Valdis Krebs is an organizational consultant, data scientist and developer of network analysis software. Jessica Methot is an associate professor in the School of Management and Labor Relations at Rutgers, the State University of New Jersey, and a distinguished research professor in the University of Exeter Business School. Views are the authors' own.
Human networks spread both good and bad contagions. For good contagions, like knowledge, ideas and advice, we want our networks to quickly disseminate information. For bad contagions, like disease and disinformation, we want to quickly spot the sources and disrupt the spread.
Before the pandemic, many companies trended toward open-plan workspaces to boost face-to-face collaboration, create spontaneous and casual interactions, and hasten the pace of idea sharing and decision-making. But employees who work in open offices have a 12% increased risk of getting sick, and COVID-19 is more likely to spread in densely clustered spaces.
Recommendations from the Centers for Disease Control and Prevention focus on outfitting the physical workspace to protect employees — positioning desks six feet apart; installing plexiglass barriers; opening windows to rely less on ventilation systems; and closing off high-traffic areas such as conference rooms, elevators and cafeterias.
Corporate leadership teams must consider how to balance these important safety protocols with the need to maintain productivity and social ties among employees.
From the perspective of network science, we can focus on patterns of employee interactions and their locations in a network to predict, locate and respond to virus transmission. Who are the connectors and bridges within and between work groups? Where are the clusters and who is on the periphery? This focus on connections among employees can provide meaningful and unique data-driven solutions for organizations.
Here are five ways to do it:
Construct "family work groups." Childcare centers that remained open for children of front-line workers prevented transmission by grouping children into "pods" of no more than nine. Just as they and their teachers had face-to-face contact during isolation, work families require deep interaction to accomplish their goals. Small teams and employees who normally collaborate face-to-face should be grouped into "pods" in shared workspaces on the same floor. As in the childcare centers, the "pods" should not mix across groups, but social distancing and the use of masks do not necessarily need to be observed within each pod. This will preserve productive interaction and help to contain a possible outbreak. When these family work groups need to communicate with others in the office, they should do so virtually.
Evaluate how your space drives employee interaction. "Space syntax" shows that our patterns of movement and social interaction are powerfully shaped by the way office space is laid out. Though typically used to encourage spontaneous interaction, we can apply this human-focused strategy to increase the average distance between employees. One idea: move individual workspaces to the perimeter and create a main path through the middle of the room. This keeps foot traffic away from people who are working at their desk.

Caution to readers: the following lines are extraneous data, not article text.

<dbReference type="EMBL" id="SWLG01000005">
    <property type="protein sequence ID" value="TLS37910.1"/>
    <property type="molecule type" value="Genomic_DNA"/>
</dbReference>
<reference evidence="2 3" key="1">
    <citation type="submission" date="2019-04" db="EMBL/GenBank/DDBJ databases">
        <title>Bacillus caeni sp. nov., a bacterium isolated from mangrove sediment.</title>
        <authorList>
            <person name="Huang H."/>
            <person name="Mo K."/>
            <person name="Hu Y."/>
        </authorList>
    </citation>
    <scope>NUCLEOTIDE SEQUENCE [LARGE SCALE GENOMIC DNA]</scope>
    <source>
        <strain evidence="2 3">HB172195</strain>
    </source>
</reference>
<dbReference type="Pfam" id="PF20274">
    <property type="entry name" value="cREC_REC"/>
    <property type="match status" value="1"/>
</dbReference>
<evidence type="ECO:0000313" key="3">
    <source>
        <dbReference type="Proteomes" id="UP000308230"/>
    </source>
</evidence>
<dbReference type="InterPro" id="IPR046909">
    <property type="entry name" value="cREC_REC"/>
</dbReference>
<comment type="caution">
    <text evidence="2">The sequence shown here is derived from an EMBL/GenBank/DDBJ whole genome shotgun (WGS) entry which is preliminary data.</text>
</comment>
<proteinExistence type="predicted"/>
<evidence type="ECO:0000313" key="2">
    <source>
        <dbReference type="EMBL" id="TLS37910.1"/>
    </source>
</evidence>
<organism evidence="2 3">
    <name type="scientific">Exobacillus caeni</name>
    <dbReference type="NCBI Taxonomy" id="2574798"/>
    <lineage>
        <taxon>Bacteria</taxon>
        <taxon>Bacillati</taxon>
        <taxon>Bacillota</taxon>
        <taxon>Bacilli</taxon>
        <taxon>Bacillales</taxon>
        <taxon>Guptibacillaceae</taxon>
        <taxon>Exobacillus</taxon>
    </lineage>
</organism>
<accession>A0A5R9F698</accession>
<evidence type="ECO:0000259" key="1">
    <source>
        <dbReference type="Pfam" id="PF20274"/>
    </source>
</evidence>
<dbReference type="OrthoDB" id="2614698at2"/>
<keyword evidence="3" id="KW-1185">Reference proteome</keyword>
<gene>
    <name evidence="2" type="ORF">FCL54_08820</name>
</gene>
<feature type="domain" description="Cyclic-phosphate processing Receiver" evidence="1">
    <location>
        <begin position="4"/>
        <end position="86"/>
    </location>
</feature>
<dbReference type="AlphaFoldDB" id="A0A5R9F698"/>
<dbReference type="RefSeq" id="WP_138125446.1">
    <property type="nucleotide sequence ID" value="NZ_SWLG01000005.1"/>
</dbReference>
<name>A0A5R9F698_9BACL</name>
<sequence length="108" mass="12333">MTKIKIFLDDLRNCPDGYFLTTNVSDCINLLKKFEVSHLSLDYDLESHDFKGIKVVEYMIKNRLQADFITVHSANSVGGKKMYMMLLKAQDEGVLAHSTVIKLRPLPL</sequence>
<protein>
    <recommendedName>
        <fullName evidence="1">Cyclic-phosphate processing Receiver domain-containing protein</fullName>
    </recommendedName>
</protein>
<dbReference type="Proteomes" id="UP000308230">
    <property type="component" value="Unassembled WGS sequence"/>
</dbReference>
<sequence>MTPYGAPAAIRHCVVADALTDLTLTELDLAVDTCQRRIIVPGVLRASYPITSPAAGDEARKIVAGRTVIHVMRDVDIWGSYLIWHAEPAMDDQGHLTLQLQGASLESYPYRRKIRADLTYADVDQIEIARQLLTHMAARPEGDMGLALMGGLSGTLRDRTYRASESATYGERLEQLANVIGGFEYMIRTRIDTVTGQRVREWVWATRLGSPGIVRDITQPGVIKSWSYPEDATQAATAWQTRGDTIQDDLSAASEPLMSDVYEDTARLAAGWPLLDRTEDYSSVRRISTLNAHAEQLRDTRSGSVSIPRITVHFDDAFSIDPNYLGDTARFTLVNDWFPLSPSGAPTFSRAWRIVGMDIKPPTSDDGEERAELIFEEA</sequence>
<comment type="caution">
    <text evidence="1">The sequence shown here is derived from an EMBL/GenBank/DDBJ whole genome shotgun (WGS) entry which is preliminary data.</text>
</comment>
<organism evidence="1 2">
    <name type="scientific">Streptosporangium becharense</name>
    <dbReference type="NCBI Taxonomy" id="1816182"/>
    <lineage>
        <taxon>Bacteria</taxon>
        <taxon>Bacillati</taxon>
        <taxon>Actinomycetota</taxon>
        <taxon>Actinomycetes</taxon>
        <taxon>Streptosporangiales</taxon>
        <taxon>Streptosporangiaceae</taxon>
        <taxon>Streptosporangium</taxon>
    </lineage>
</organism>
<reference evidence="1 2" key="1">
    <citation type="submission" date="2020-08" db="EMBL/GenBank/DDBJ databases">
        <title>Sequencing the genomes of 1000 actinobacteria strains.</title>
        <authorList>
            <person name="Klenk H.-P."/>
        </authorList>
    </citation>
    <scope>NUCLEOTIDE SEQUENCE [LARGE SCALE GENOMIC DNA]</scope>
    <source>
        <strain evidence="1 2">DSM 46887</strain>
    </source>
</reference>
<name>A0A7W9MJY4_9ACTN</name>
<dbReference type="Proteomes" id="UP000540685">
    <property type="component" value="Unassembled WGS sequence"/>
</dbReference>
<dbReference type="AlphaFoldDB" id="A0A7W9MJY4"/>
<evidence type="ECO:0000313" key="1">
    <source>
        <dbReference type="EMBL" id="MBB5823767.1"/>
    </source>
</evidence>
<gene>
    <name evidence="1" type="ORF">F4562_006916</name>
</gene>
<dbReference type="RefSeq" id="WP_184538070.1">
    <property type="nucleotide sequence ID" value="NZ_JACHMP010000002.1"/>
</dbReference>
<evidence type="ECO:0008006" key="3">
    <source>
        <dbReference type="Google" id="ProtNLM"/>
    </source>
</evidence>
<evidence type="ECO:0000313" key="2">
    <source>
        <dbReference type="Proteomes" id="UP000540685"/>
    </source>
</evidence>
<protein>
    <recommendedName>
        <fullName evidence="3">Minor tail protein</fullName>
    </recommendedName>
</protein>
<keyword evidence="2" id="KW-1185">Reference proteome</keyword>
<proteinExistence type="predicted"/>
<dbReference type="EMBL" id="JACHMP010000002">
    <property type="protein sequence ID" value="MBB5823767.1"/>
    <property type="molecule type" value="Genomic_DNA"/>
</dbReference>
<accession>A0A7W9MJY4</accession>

Create a virtual breakroom. Research suggests employees can reap the benefits of social connection not just through deep intimate relationships, but also through a brief, lighthearted conversation with an acquaintance. Because gathering in breakrooms is risky, companies might consider a virtual approach. Pair each employee with a random colleague in an "office video-chat roulette" for 20-minutes or organize regular lunch tables via "six seats/screens" in Zoom, where everyone eats at their desk and talks.
Use network sensors. Your friends have more friends than you do. That’s the idea behind "the friendship paradox" and it could actually help to monitor if the virus is spreading in your office. Well-connected colleagues could serve as social "network sensors." Since they interact with so many people, a symptomatic network sensor could indicate the start of an outbreak. Disconnected individuals on the periphery of social networks — loners — could be a competitive advantage. They are likely to be less overloaded, and organizations can harness their energy to maintain productivity while working from home.
Embrace virtual communication. One day of face-to-face communication can be worth more than 1,000 emails. Research suggests face-to-face is the most effective, richest means of communication. Video conferencing may be the next best thing, as it retains many, but not all, visual and aural cues of gestures, body language and tone. Also, virtual meetings can be recorded and re-played for those who need the information that was shared. But remember that meetings are not always necessary. Research shows that high-performing managers match the appropriate communication media to the task at hand. How often have we sat through a two-hour meeting and realized that an email would have sufficed?
How companies respond to this pandemic is going to define their brand and culture for decades to come. The glue that holds organizations together is not necessarily the physical office space, but it is the strength, resilience and inter-connectedness of the network of employees. Design your reopening strategy around them.